Managing storage pests of maize: Farmers' knowledge, perceptions and practices in western Kenya

Insect pests are a key constraint to effective utilization of cereal crops in sub-Saharan Africa (SSA), with damage caused by these pests in the stores of particular concern. Although a number of approaches have been advanced for control of storage pests of maize, uptake remains a challenge, with effectiveness of some approaches being questionable. We conducted a survey in western Kenya among 330 respondents using face to face interviews and focus group discussions to evaluate farmers' practices, knowledge and perceptions of storage pests of maize, and their current practices in managing such pests as a basis for development of efficient integrated pest management (IPM) approaches for the pests. Majority of the respondents stored maize in traditional granaries, with less than 10% of them using modern improved facilities, mainly due to inability to afford these. Majority of the respondents also cited attack of their stored grains by a number of insect pests, causing about 40% grain losses. The larger grain borer, Prostephanus truncatus (Horn) (Coleoptera: Bostrichidae), sawtoothed grain beetle, Oryzaephilus surinamensis (L) (Coleoptera: Silvanidae), and maize weevil, Sitophilus zeamais Motschulsky (Coleoptera: Curculionidae), were perceived as the most common and damaging pests. Farmers' perceptions of pests were positively and significantly influenced by level of education and farming experience, indicating that education and experience build farmers' understanding of storage pests. Storing maize in unshelled form seemed to result in less pest attack, although majority of the respondents stored their maize in shelled form. Moreover, local maize varieties were perceived to be resistant to pests. The farmers applied various control methods, with sun-drying being the most popular practice. Usage of pesticides was minimal, mainly due to high costs, lack of information, and unavailability of appropriate and effective products. There were also other cultural methods applied, such as use of smoke and insecticidal plants. The respondents decried lack of training and extension services on storage pests and their management, underscoring the need to develop extension services. The underlying mechanisms of the perceived pest resistance in local varieties of maize and cultural pest management methods need to be established for exploitation in development of effective IPM approaches. There is also need to address the challenges hindering uptake of modern storage and control approaches.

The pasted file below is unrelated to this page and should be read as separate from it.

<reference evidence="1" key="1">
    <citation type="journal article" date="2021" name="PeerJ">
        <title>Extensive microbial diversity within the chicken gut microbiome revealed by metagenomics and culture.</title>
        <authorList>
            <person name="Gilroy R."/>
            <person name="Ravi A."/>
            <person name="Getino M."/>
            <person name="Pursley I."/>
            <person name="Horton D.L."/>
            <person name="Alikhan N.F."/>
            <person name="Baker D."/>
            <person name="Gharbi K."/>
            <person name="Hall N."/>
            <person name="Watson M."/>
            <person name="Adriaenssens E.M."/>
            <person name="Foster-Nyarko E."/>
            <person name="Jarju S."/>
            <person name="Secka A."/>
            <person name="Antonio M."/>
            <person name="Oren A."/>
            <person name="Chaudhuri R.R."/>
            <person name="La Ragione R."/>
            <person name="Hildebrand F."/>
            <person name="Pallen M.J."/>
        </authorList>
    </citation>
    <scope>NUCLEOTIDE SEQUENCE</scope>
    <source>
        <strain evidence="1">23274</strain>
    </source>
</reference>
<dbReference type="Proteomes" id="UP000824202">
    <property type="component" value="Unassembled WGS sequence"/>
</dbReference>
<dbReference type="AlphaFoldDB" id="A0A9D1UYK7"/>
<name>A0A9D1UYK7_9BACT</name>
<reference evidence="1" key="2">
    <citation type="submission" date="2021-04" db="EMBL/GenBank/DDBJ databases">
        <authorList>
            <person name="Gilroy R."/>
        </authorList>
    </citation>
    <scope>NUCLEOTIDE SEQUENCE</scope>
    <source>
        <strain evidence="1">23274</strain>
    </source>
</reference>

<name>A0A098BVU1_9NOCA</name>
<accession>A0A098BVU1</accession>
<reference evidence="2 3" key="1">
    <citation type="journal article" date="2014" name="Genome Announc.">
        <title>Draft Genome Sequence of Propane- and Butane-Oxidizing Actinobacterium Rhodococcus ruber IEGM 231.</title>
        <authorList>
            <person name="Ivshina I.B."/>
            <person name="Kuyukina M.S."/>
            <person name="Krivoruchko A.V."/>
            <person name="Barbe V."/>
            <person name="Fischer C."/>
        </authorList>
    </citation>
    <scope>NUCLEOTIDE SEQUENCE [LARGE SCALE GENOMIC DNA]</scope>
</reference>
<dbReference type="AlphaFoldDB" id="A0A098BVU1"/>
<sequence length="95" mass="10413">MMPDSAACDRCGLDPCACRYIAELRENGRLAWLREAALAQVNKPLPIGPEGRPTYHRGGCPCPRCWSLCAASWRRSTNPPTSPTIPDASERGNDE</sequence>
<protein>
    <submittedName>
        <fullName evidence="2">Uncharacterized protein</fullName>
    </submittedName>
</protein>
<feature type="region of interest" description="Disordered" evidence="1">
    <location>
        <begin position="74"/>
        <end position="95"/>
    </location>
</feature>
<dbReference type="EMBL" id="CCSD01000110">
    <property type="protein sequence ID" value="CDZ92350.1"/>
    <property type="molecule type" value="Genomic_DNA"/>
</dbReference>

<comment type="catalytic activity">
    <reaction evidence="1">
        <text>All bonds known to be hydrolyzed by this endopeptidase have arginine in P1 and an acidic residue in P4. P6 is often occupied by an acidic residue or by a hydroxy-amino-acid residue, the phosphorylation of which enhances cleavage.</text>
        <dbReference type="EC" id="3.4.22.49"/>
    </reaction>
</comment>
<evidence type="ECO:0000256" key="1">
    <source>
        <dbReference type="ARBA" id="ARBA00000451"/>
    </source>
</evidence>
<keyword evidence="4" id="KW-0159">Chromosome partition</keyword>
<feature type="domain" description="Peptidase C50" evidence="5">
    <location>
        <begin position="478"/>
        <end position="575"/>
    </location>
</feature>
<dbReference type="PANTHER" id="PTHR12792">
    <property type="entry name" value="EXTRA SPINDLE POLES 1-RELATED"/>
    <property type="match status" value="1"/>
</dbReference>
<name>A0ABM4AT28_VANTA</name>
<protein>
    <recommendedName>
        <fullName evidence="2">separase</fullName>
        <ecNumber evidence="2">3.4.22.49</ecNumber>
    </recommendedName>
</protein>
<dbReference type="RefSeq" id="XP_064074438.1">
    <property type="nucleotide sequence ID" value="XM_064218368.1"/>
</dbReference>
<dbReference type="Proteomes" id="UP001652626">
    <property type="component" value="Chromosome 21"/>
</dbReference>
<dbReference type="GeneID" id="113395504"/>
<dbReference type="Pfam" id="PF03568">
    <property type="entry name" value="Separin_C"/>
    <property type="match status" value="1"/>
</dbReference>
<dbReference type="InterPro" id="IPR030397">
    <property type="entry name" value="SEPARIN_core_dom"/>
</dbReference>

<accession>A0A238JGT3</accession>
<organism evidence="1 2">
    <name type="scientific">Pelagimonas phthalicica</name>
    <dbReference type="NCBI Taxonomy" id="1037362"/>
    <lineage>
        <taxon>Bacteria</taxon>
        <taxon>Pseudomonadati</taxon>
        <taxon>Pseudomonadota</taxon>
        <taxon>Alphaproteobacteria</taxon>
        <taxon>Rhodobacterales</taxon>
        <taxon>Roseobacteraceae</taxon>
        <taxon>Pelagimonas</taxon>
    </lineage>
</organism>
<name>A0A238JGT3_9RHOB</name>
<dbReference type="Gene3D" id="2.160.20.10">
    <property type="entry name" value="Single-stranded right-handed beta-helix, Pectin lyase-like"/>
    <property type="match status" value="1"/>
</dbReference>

Kassie, M., Marenya, P., Tessema, Y., Jaleta, M., Zeng, D., Erenstein, O. and Rahut, D. (2017), Measuring Farm and Market Level Economic Impacts of Improved Maize Production Technologies in Ethiopia: Evidence from Panel Data. J Agric Econ. doi:10.1111/1477-9552.12221
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